Exercise 1.10 part c
For part c where we plot estimates of the probability, are we supposed to be basing our estimates on all coins we flipped or only the three coins we made histograms for: c1, crand and cmin? And if only those three coins, are we making a different graph for each one or somehow combine the three coins into a single probability estimate?

Re: Exercise 1.10 part c
I got lost with that part of the exercise, but I would like to cope with that. Can someone please explain this as a software engineer but not a statistician?
How to "plot estimates for P[vu>epsilon] as a function of epsilon" based on data from the simulation?:bow: P.S.1. At least the plot image would be helpful to imagine what the author(of the exercise) had in mind. P.S.2. I read all the posts related to this exercise and I see, that more people have a problem with this point. 
Re: Exercise 1.10 part c
Thank you, Professor.
I've allowed myself to post my plot. If I should not put it here, please let me know. Is this what we should see? https://scontentfra31.xx.fbcdn.net...54&oe=57408E4A I understand that vmin result is the explanation of this sentence from the book: "h is fixed before you generate the data set" for the truth of the Hoeffding Inequality. Am I right? I also understand that in spite of the fact that crand is a random coin it holds the Hoeffding Inequality due to the randomness according to the Binomial distribution over every run of the experiment.:clueless: 
Re: Exercise 1.10 part c
I am wondering about the point of this exercise. Here is my guess:
http://www.vynguyen.net/wpcontent/q...d396812_l3.svg hence: http://www.vynguyen.net/wpcontent/q...91a4ba4_l3.svg It means that c_min always stands a higher chance that  v_min  u  > e compared to the other coins, so we will doubt if c_min obeys the Hoeffding bound? c_rand and c_1 however do not have this garuantee so they will obey the Hoeffding bound? 
Re: Exercise 1.10 part c
2 Attachment(s)
I am still trying to understand this exercise. I have seen the error in my above post but I cannot edit it so I will post a new one here:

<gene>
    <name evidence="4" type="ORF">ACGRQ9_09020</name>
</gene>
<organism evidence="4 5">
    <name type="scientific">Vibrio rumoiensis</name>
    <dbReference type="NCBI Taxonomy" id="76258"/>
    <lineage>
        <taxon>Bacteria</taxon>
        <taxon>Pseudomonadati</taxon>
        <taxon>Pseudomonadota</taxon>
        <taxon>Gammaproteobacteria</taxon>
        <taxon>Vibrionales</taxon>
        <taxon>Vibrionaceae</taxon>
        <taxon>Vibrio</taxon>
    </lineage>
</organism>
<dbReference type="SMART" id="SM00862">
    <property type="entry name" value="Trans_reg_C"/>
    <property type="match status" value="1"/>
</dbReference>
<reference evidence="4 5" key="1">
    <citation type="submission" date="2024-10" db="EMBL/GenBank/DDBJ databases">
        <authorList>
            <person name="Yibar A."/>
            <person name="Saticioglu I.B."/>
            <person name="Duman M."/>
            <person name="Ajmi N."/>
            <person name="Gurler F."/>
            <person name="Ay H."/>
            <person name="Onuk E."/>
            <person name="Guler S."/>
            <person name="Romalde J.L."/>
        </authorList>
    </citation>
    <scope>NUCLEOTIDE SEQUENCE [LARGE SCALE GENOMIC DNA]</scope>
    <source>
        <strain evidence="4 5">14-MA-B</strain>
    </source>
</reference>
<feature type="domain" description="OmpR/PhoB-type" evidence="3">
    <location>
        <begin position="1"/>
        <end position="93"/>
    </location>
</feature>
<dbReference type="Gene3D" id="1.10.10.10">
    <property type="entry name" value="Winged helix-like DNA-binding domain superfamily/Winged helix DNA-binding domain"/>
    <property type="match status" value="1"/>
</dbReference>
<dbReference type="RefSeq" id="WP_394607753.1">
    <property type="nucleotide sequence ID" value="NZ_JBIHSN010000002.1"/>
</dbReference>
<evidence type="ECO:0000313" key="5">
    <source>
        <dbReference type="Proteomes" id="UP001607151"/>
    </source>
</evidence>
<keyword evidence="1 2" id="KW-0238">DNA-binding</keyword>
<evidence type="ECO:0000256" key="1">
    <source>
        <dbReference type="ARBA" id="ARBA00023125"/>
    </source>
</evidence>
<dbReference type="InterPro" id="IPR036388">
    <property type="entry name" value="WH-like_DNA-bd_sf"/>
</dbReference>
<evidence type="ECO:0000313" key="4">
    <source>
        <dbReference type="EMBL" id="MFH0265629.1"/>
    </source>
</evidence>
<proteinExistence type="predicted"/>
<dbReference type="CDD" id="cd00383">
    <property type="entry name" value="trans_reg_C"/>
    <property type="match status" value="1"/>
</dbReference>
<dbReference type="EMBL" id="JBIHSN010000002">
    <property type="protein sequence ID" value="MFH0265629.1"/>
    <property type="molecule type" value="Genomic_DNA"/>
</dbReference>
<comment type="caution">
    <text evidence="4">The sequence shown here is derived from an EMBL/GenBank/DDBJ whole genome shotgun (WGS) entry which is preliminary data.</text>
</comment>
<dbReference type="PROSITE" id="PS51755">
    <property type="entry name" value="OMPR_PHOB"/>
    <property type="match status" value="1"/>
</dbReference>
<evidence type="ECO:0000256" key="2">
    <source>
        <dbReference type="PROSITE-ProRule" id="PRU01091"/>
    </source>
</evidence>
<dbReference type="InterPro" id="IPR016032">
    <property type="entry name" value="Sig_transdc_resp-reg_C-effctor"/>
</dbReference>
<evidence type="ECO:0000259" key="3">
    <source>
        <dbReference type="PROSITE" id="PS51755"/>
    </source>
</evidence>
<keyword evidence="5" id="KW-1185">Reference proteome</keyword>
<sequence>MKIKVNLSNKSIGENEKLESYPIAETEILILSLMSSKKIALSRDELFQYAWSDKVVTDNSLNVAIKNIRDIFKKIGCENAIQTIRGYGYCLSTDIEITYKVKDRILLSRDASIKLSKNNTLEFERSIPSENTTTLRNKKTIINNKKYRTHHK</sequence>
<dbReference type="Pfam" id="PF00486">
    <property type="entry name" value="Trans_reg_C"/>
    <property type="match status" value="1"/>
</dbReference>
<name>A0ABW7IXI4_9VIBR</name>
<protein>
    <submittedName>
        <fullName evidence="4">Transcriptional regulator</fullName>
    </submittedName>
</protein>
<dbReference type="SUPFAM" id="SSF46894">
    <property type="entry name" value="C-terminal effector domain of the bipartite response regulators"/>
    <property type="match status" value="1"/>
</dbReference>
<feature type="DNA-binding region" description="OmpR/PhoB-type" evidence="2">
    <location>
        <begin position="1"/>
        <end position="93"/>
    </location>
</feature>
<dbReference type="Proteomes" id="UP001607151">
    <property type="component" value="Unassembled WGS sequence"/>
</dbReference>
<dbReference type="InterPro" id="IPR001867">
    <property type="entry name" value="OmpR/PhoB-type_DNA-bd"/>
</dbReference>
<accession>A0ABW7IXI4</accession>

Here is my argument guess after reading the dicussion here: Because 1,000 coins all share the same \mu and any two flips of one coin are independent from each other, and any two flips of two coins are also independent from each other, and the event a coin is randomly selected is independently from its flip result, so c_{rand} can be treated as a specific coin. Hence the distribution of \nu_{1} and \nu_{rand} is the same and it is binomial distribution. However, \nu_{min} has the different distribution and it is not binomial. For example: http://book.caltech.edu/bookforum/at...1&d=1458732539 (*) while: http://book.caltech.edu/bookforum/at...1&d=1458732513 Is my argument and calculation correct? I am still confused about the random coin (I think my above argument about random coin is still rather naive). :clueless: Is there anything that distinguishes c_rand from c_1? I see that the result (*): 1  (1  0.5^(10))^(1000) = 0.62357620194... is very close to giridhar1202's experiemental result, and I also see that (*) is analogous to the coin example that you mentioned in Lecture 02's video. Is my view right? :clueless: Thank you very much in advance. 
Re: Exercise 1.10 part c
Can't see the plot. Any alternate links? Thank you!
Quote:

Re: Exercise 1.10 part c
Is there correct answer?
Quote:

All times are GMT 7. The time now is 07:12 PM. 
Powered by vBulletin® Version 3.8.3
Copyright ©2000  2019, Jelsoft Enterprises Ltd.
The contents of this forum are to be used ONLY by readers of the Learning From Data book by Yaser S. AbuMostafa, Malik MagdonIsmail, and HsuanTien Lin, and participants in the Learning From Data MOOC by Yaser S. AbuMostafa. No part of these contents is to be communicated or made accessible to ANY other person or entity.